Healing Modern Anxieties in a Shifting World
There is a lot of anxiety in the world right now. We are in the middle of an election year, and things like threats of pandemic and global warming bring about feelings of fear in many people. No matter where you fall on these issues, many people are worried.
Social media, politics, and the fast-paced nature of modern life have divided us. We love our fences. We live in our “house bubbles,” and we drive in our “car bubbles,” and a large portion of our day we sit in our “office bubbles.” I even see some of my patients via Telehealth from my office—I can “virtually” go anywhere in the world from my office. Because of our modern conveniences, there is less and less of a need to venture out into the world. But what are the ramifications of this trend toward isolation? For one, people can feel unmoored and disconnected. Another effect is further isolation: we easily retreat into echo chambers where we only hear thoughts and opinions that are just like our own.
I recently heard about an amazing way that doctors are treating severe stutterers. It’s called “delayed auditory feedback.” The way it works is that the doctor places a device resembling a hearing aid into the ears of the stutterer. When the person speaks, the device picks up the sound of their voice and plays it back in their ear simultaneously and at a slightly different frequency and tone. According to the researchers, this creates what they call “the choral effect.” The brain is tricked into thinking that the person is speaking along with someone else. Research has shown that when people who stutter sing or speak in unison with others, their speech is more fluid and in some cases the stammering goes away completely.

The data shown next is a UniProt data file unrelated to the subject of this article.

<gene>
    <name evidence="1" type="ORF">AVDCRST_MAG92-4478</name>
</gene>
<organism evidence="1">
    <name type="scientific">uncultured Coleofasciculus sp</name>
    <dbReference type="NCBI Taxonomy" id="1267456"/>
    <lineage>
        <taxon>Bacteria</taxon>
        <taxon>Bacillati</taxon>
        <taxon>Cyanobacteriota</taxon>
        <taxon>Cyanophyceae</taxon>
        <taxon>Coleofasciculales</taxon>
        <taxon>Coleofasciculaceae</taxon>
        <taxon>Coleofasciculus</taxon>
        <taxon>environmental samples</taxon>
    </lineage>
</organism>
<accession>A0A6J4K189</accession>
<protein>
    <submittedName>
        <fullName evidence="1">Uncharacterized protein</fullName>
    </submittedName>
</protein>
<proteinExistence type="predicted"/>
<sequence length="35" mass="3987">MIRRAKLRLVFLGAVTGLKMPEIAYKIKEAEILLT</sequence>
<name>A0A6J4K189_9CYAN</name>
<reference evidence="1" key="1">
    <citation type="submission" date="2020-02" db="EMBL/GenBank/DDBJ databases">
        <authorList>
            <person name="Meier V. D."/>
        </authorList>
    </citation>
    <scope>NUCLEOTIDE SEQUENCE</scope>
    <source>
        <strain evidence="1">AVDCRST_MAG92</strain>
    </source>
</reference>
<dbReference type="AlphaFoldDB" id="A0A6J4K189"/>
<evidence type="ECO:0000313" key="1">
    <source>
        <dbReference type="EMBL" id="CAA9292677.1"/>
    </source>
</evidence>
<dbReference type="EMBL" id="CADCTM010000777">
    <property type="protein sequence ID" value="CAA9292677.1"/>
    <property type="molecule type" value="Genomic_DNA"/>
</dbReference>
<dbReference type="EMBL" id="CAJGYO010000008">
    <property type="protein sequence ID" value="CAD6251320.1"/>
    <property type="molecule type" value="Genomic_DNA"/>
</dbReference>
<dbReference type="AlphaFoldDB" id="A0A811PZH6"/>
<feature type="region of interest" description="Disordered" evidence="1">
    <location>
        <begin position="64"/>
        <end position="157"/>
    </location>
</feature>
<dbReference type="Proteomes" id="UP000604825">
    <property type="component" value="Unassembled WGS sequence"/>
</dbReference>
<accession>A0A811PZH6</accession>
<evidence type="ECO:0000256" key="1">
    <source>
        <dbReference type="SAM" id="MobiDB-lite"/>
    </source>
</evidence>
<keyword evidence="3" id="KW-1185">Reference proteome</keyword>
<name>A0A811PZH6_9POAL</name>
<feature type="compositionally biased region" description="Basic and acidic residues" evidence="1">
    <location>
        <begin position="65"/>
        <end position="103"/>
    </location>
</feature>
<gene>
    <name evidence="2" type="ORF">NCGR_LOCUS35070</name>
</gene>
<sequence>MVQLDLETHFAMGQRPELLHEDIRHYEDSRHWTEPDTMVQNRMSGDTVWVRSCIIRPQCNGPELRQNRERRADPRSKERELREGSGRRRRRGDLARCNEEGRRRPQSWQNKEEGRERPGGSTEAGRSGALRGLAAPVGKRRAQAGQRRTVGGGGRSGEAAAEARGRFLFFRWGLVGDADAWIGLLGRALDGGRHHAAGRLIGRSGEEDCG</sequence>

The stigma of a speech impediment can be crippling for those that suffer from it and alters the way they go about their normal lives. Many are isolated and choose careers that don’t require them to interact with others. It is exhausting and frustrating to get stuck on a syllable and not be able to get past it.
In an article in USA Today they reported that Cris Muirhead of Searcy, Ark. (who suffers from severe stuttering) would try and tell the waiter at a restaurant his order, but after several minutes of trying to get his order from his mind to his lips, he would often give up and end up eating something he did not want to eat. He now wears a hearing aide, and his stuttering has virtually disappeared.
It is not fun to feel stuck. We get trapped in our own minds and are unable to break through. Human beings can talk themselves into anything. Without other voices in our lives, it becomes easy to stutter through life. I think that is why it is so important to stay connected with others. Hearing voices that are tuned to a slightly different frequency gives perspective and at times can make your own voice more fluid.
It’s not necessary to be swept up in fear and worry. The “choral effect” can help us feel anchored even in a world that’s unpredictable and shifting. We need each other. I need your voice in my life, and you need mine. The “choral effect” that will be created by our interaction may help us feel less alone with our stuttering lives.
In order to heal, we have to find ways to reconnect with people. One of the benefits of therapy is that it is a relationship that is nonjudgmental. It’s a caring environment and a space where people can come into healing, find peace with themselves, hear another’s voice, and have their voice be heard.